This week, I'm making good on a promise and discussing gelatin clarification. While gelatin filtration -- the use of gelatin to clarify and concentrate flavorful liquids from a dizzying assortment of sources -- isn't exactly new, it's also not something with which most home cooks are familiar. That's a shame, really, because it's utterly simple, almost boundlessly useful, and more than a bit magical.
I first learned about the process a few years ago, reading one of my favorite food blogs, Ideas in Food. The authors of that blog use gelatin clarification to make crystal-clear stocks -- call them consommés if you want to be fancy -- out of an endless variety of ingredients and combinations thereof. Parmesan stock? Check. Horseradish stock? Brown butter-soy-Tabasco stock? You bet. It seems as if these chefs have used gelatin clarification to render virtually anything edible or imbibe-able into an utterly clear, vividly flavorful distillate.
The process itself is ingeniously simple. Basically, you create a liquidy puree of whatever ingredient or ingredients you want to clarify, add gelatin, and freeze. Once frozen, you place the frozen gel in cheese cloth or some other straining medium, suspend it over a bowl or other container, and place it in the refrigerator. Two to three days later, you will have a bowlful of crystal clear, purely flavored liquid.
It works through a process called syneresis, wherein gel matrices expel their liquid phase, in this case, using a controlled temperature environment and the nature of frozen water to aid the process. As the gelatin sets in your puree, particulate matter gets suspended in a microscopic gelatin net. When you freeze the mixture, ice crystals form and puncture the matrix, creating channels through which liquid can efficiently escape the gelatin structure as it thaws slowly in the refrigerator. The particles stay behind. Any fat in the mix stays solid, thanks to the cold temperature.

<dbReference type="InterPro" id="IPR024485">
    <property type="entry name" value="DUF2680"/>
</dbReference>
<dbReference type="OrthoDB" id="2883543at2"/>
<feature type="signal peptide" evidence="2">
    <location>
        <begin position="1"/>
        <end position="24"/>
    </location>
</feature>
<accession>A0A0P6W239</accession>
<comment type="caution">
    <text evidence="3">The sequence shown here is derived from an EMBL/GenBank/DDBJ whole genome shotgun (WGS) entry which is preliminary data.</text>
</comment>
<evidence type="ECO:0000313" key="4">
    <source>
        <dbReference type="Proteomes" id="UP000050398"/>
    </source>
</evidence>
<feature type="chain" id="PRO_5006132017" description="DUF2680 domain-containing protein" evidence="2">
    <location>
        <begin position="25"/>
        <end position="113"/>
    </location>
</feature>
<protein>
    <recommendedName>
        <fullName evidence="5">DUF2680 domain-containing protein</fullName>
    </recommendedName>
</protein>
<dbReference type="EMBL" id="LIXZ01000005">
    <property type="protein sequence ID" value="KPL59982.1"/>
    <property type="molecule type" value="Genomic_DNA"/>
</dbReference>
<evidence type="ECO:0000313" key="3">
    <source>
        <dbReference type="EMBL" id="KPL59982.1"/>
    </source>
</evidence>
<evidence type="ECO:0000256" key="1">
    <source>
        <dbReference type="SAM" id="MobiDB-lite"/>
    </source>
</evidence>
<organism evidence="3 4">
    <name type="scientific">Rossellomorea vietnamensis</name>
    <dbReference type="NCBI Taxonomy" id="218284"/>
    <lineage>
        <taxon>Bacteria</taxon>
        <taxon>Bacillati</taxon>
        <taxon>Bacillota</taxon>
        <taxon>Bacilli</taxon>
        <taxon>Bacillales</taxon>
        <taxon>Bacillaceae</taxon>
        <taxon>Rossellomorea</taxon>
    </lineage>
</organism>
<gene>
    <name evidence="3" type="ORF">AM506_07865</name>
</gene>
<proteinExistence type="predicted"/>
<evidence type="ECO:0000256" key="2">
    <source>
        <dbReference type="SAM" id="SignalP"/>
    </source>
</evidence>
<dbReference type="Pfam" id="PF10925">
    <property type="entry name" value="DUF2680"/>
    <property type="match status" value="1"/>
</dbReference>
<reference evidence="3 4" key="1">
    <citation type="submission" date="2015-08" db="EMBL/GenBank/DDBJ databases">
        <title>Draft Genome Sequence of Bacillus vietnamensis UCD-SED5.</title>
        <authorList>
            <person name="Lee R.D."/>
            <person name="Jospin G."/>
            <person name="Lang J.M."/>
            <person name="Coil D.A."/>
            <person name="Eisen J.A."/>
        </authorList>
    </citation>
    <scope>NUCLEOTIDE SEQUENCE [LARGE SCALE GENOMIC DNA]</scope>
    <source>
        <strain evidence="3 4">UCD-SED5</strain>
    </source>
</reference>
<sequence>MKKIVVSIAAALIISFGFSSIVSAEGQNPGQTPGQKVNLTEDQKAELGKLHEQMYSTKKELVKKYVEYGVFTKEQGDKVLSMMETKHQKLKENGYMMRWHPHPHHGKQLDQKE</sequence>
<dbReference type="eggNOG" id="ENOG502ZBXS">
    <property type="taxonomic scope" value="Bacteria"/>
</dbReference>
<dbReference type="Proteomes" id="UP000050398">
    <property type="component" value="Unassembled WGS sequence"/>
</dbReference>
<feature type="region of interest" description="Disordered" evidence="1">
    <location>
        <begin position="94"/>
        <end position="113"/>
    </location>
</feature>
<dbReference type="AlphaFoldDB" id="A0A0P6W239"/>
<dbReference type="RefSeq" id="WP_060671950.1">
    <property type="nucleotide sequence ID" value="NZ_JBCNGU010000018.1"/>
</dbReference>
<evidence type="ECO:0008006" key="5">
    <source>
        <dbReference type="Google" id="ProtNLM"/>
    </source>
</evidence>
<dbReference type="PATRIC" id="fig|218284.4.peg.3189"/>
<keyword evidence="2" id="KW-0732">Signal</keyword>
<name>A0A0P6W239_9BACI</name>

This time around, I made a carrot-ginger stock, pureeing five or six carrots with a small knob of ginger and enough water to make it liquidy. You don't even have to peel the ginger, as the fibers will remain suspended in the gelatin as it thaws. In reality, you only need a small amount of gelatin (I used unflavored, powdered gelatin) to make this work, nowhere near the amount you would use for a gelatin dessert. I got lazy and just dumped a whole envelope in. I think the preferred ratio is something on the order of .5 percent gelatin by weight.
Over the next three days, my stock wept from the gel, drip by slightly golden drip. The fact that I added more gelatin than necessary slowed the process, and the slowed process made me impatient. I made a fatal error. I pressed the gel, and a bit too hard. A gentle squeeze didn't hurt, and helped speed things up a bit. I knew better, but I really put some weight on it, and I ruptured the gel too much. Some of the trapped particulates escaped, clouding my otherwise gorgeously clear liquid. I was rather upset with myself. Don't make that same mistake.
I still haven't decided what to do with it. I had planned to gently poach some sort of fowl, dice it very cleanly, and serve it as a simple carrot-ginger consommé, garnished with the diced bird. Now, I may re-clarify it. Or, I just might use it as a cooking medium, perhaps as the poaching liquid for something.
Next time, I'll do it right, and let patience win. I have plans on parmesan and pork stocks clarified this way, to use as the liquid component in a carbonara-themed sabayon. I'll let you know how it turns out.
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